Tag Archives: sculpture

Tokyo, Day 3: Jimbocho, Marunouchi

I was free to play tourist today, so I began in the Jimbocho district where my conference hotel was centered.
2014-07-26 08.33.10My first stop was within walking distance, so I grabbed a water from one of the vending machines that occupy every corner of Tokyo.

(It turned out to be apple-favored…one of the perils of not reading Japanese.)

2014-07-26 08.29.55I don’t know who this guy is, but he must be a pretty big deal.  His face was plastered on every other building along my walk.

He’s cute.  Love the bangs, too.

Most tourists visit Japan in spring or fall; now I understand why.  I didn’t have a long walk, but even in the early morning hours, temperatures were in the 90’s with staggering humidity.  I quickly adopted the Japanese practice of walking with an umbrella.  It really helps.

My first stop was the Koishikawa Korakuen, a 70,000 square meter formal garden.

2014-07-26 09.05.30This guy was the first to greet me along the stone pathways.  It was ten degrees cooler inside the garden, so I was glad I took my guidebook’s recommendation to come early in the day, before the noise from nearby Tokyo Dome (baseball and amusement park) could be heard.

2014-07-26 09.30.43You can see the Dome in the background of this shot of a lily pond.

When I first came upon it, I thought a spaceship was hovering nearby.  It was very surreal.

After I left the garden, I decided to take a peek at the Tokyo Dome grounds.

There was an 11 a.m. baseball game, and fans were already streaming into the grounds.  I got a better look at the roller coaster, but was particularly fascinated by a sculpture near the entrance to the park.

2014-07-26 09.52.05Okay.


I couldn’t find a placard with an explanation for the sculpture.  So, let’s take the highroad and say it is some kind of flower.

Or sea creature.

Or water faucet.

It’s hard to un-see it, I know that.

On my walk back, I checked out some of the used bookstores that line the streets of Jimbocho, which is considered the center of book publishing in Tokyo.  Then I stopped by the hotel to make a complete clothing change — totally necessary — before heading to the Marunouchi District.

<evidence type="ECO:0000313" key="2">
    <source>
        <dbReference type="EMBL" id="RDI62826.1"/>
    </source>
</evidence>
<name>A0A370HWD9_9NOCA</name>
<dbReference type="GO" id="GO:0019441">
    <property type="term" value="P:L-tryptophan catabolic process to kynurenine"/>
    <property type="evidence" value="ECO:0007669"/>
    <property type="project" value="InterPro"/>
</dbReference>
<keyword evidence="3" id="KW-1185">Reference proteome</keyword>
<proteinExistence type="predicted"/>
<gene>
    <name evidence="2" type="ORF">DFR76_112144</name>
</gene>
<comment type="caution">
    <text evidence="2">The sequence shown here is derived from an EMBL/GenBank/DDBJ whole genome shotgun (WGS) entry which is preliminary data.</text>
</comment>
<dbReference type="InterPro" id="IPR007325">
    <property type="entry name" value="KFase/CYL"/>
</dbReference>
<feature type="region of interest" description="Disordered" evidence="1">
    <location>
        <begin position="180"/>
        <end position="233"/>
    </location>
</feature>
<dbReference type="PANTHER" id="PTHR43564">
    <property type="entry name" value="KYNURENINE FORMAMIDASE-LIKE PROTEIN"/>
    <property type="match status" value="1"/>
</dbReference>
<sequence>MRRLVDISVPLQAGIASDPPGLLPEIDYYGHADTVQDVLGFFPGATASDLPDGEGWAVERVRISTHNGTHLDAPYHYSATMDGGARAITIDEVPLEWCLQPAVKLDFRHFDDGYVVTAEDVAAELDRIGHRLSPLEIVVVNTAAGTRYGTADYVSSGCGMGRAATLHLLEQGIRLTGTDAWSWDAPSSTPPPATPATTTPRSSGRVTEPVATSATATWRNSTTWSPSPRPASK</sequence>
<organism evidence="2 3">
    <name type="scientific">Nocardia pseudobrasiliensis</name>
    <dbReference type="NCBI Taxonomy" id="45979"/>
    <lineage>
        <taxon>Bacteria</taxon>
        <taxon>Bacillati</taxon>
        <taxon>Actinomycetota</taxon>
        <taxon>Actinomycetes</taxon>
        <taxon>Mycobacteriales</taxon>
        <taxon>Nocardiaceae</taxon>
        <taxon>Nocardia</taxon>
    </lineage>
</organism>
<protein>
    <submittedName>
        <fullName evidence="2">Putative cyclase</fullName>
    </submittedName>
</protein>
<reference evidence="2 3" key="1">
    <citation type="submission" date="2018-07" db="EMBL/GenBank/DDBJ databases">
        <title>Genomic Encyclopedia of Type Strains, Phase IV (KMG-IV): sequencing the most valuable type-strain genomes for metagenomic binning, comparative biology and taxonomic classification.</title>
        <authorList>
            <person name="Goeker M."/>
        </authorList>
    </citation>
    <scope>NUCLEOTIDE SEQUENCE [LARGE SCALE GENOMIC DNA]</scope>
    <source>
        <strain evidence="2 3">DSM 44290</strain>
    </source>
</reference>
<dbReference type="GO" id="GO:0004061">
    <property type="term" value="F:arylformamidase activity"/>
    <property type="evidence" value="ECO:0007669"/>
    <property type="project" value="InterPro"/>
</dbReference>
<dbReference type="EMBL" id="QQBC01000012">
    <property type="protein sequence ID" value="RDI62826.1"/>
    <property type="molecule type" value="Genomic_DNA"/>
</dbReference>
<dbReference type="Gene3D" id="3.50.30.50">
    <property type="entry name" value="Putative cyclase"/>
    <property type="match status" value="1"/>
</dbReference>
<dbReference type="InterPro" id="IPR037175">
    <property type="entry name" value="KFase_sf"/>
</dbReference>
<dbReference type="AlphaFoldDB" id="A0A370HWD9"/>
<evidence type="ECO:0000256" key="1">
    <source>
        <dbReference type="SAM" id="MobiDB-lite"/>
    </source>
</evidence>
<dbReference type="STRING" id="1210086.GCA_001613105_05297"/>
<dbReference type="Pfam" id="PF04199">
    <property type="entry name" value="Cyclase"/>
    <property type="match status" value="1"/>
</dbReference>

imperial moatThe Imperial Palace was just a couple of blocks from my hotel, so I walked along it’s enormous moat — with many brave people jogging in the heat — then headed into the business district for lunch.

Next on my list was the Nihombashi Bridge, which is the geographic center of the city.  Based on everything I had seen so far, I was expecting the bridge to be on the same scale.

2014-07-26 12.27.20But the ancient passageway is small and rather understated; I don’t know that I would have noticed it unless I was looking for it.

The expressway overhead plays a big part in that.  It casts a long shadow.

Even smaller but oh so colorful was the Kite Museum down the street, devoted to the Edo-dako style kite.

I entered here out of curiosity, but stayed a good long time (and not because it was air-conditioned).

2014-07-26 12.41.47The kites were really beautiful art pieces, displayed as kites, framed under glass, and covering the walls and ceilings.


2014-07-26 12.39.582014-07-26 12.39.30








I moved to a hotel in the Roppingi district in the late afternoon and treated myself to an unexpected but thoroughly enjoyable four-hour nap!

I am refreshed and ready for tomorrow’s adventures in Tokyo.



Funny business

What is the funniest joke of all time?